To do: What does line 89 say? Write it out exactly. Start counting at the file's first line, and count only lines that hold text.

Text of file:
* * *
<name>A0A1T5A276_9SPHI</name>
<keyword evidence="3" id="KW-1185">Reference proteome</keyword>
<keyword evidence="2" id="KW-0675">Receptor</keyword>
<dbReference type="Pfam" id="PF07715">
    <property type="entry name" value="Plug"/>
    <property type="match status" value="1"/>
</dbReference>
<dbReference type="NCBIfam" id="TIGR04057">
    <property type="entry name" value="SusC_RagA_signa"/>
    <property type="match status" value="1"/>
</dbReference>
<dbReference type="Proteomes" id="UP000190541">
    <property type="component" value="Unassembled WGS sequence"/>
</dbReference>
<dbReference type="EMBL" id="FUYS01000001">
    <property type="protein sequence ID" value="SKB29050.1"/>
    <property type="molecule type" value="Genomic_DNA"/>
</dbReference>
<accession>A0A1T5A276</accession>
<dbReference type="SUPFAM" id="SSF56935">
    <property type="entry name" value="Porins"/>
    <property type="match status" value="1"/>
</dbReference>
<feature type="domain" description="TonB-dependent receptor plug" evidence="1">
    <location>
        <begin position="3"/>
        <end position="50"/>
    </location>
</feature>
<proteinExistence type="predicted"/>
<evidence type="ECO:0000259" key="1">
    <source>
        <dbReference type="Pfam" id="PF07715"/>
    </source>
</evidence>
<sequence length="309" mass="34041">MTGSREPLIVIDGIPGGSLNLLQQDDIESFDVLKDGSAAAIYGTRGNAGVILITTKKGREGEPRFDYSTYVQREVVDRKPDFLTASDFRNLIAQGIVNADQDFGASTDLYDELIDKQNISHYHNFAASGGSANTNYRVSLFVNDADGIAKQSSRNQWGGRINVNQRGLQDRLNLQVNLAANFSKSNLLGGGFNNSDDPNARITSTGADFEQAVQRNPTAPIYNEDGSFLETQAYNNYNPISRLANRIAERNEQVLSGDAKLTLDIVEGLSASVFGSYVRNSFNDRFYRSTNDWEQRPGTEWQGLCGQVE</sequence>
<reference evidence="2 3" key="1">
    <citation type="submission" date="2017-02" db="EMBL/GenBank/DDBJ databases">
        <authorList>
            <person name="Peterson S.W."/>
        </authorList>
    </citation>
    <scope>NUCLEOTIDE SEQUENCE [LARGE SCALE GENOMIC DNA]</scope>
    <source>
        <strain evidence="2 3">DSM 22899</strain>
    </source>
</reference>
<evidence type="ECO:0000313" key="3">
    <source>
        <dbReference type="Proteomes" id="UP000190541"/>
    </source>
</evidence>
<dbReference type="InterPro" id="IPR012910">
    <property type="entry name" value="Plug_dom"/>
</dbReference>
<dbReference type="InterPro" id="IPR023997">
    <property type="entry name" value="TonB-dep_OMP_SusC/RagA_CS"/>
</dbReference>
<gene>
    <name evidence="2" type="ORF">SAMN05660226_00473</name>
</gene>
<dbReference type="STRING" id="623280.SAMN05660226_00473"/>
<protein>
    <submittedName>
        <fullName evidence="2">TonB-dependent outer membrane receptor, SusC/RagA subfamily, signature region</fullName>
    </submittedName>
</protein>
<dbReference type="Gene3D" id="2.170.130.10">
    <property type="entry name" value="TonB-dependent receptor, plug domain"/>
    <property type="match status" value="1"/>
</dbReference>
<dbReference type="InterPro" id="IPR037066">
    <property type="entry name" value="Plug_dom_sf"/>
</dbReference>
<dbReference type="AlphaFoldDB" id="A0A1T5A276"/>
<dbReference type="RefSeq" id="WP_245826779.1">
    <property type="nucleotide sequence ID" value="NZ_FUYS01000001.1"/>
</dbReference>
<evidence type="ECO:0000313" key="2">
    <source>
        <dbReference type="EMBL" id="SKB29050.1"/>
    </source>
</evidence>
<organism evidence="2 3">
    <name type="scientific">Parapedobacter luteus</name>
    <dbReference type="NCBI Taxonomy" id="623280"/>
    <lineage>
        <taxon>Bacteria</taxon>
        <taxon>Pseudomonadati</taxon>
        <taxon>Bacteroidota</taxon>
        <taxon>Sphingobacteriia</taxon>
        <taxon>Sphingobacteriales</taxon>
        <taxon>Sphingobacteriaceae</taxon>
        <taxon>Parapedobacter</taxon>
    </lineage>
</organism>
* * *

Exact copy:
        <taxon>Pseudomonadati</taxon>